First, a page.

The whole vegetarianism started when Yeong-Hye, one day, had a dream about having a blood-soaked shirt and a violent urge to consume more meat. In fear of this pent up violence inside her wanting to claw its way out, she refused to eat meat thus refusing to even serve it for her husband, which causes Mr. Cheong to go bananas at her. For months, she refused to eat meat and eventually she rarely slept because of those dreams she had of violence and aggression. She felt that the moment she succumbs to eating meat, the urge to hurt someone, even murder, would surface. Ironically, despite repressing this violence she feels inside, her actions explicitly bring out violence from other people surrounding her.
The Mongolian Mark, the second chapter of the book, is seen through the perspective of Yeong-Hye’s brother-in-law. He is an artist, searching for an inspiration, which he finds in a Mongolian Mark in Yeong-Hye’s body. He eventually becomes obsessed with an idea to film a video involving his sister-in-law painted with flowers.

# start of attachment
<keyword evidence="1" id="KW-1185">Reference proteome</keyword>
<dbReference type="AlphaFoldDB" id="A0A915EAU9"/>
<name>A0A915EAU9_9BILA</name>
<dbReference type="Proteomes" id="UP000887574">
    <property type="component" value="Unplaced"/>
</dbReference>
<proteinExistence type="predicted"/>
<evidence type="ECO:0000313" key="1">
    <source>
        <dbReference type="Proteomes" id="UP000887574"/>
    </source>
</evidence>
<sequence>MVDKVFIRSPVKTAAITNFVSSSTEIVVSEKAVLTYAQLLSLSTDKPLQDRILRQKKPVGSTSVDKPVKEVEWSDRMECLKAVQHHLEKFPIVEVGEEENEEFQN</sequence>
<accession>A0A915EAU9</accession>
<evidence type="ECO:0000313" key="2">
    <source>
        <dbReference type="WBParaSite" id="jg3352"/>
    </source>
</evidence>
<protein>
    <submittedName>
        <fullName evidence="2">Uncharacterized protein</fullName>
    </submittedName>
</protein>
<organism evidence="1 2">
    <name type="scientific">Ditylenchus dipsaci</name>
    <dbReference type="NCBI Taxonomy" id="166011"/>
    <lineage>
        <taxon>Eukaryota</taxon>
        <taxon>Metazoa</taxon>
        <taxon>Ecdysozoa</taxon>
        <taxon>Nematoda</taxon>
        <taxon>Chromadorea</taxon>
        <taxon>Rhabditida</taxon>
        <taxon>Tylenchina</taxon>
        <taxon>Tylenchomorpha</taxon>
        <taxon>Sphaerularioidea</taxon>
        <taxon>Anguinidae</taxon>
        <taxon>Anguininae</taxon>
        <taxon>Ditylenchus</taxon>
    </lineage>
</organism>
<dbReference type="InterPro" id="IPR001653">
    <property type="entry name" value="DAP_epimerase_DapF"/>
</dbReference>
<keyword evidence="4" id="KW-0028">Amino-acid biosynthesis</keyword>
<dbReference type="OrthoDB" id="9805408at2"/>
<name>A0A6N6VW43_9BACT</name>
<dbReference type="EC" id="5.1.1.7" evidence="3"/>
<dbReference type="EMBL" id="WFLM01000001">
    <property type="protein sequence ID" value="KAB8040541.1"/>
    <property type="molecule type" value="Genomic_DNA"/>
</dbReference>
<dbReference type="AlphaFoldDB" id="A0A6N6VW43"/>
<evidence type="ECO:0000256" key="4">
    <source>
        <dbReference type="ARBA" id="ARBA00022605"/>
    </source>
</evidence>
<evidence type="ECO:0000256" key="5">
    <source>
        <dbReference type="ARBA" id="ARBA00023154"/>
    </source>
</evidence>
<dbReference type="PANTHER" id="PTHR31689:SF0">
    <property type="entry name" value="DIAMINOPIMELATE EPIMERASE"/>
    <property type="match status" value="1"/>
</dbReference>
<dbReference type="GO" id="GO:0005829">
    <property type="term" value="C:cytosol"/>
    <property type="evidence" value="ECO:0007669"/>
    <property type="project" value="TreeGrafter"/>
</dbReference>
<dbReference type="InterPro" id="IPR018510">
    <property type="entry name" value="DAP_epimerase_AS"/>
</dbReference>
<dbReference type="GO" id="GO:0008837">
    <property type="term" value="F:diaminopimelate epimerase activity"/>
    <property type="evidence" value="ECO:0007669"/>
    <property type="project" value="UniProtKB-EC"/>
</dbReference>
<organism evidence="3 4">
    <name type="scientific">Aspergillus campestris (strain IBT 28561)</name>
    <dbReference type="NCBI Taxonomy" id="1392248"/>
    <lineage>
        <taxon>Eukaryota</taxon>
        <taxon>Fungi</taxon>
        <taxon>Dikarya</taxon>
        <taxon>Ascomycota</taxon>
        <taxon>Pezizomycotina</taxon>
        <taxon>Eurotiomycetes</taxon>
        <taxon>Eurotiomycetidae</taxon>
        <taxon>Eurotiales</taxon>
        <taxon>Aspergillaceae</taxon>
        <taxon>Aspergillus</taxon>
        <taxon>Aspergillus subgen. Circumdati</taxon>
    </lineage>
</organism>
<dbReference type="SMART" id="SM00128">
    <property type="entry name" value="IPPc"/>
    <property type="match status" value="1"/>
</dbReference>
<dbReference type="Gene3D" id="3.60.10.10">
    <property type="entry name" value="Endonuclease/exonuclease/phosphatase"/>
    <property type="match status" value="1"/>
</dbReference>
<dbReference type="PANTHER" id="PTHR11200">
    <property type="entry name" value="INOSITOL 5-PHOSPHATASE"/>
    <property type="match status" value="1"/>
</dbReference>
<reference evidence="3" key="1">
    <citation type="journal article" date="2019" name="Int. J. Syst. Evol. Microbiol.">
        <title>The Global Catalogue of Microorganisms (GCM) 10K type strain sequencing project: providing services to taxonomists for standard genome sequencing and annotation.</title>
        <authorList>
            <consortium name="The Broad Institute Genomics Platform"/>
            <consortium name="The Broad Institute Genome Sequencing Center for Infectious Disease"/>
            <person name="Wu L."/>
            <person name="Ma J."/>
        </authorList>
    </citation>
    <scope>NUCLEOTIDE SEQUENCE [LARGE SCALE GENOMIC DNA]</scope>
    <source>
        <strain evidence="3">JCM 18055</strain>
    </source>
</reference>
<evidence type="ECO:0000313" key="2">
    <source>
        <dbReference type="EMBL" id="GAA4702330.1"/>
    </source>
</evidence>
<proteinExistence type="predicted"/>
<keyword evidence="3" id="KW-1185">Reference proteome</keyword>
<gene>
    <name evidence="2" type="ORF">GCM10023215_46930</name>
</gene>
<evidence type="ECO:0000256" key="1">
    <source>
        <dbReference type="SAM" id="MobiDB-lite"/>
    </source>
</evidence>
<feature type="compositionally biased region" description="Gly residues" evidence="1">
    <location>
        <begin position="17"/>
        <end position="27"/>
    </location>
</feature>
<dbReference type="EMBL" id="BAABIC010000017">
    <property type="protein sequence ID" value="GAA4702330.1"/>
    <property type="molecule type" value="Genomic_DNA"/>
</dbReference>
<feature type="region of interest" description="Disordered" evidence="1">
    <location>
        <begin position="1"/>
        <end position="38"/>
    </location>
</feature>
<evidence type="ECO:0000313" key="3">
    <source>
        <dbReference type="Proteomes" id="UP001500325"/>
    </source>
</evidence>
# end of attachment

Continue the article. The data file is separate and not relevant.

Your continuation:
“In precisely that moment he was struck by the image of a blue flower on a woman’s buttocks, its petals opening outward. In his mind, the fact that his sister-in-law still had a Mongolian mark on her buttocks became inexplicably bound up with the image of men and women having sex, their naked bodies completely covered with painted flowers.”
The final chapter, The Flaming Trees, shows the perspective of Yeong-hye’s sister, In-Hye. She, herself, struggles from the events that happened especially with her husband’s involvement with her frail-minded sister. After what transpired in Chapter 2, Yeong-Hye has now been admitted to a mental institution. It’s been three years since she first became a vegetarian and she has barely slept since then. Her condition does not seem to get any better and now, she has even held onto the idea that she wants to become a tree thus refuses to eat at all. When the people told her she would die if she continues to not eat, she responds, “Why, is it such a bad thing to die?”
I find that The Vegetarian is a book that speaks about different hidden traumas that ultimately affect one even years later. That pent up emotions eventually start to devour you from the inside.
It’s interesting to note that Han Kang appears to be really affected by the Gwangju uprising seeing as how this event briefly crops up in The Vegetarian while it is also the main plot in her other book, Human Acts (which I plan to blog about sometime soon).
I will admit that there are things I do not understand about this book but I appreciate that it makes one think and internalize the ideas brought out in The Vegetarian. I truly want to completely understand Han Kang’s thought process but obviously, that’s not possible.
NinthMelody rating: 8/10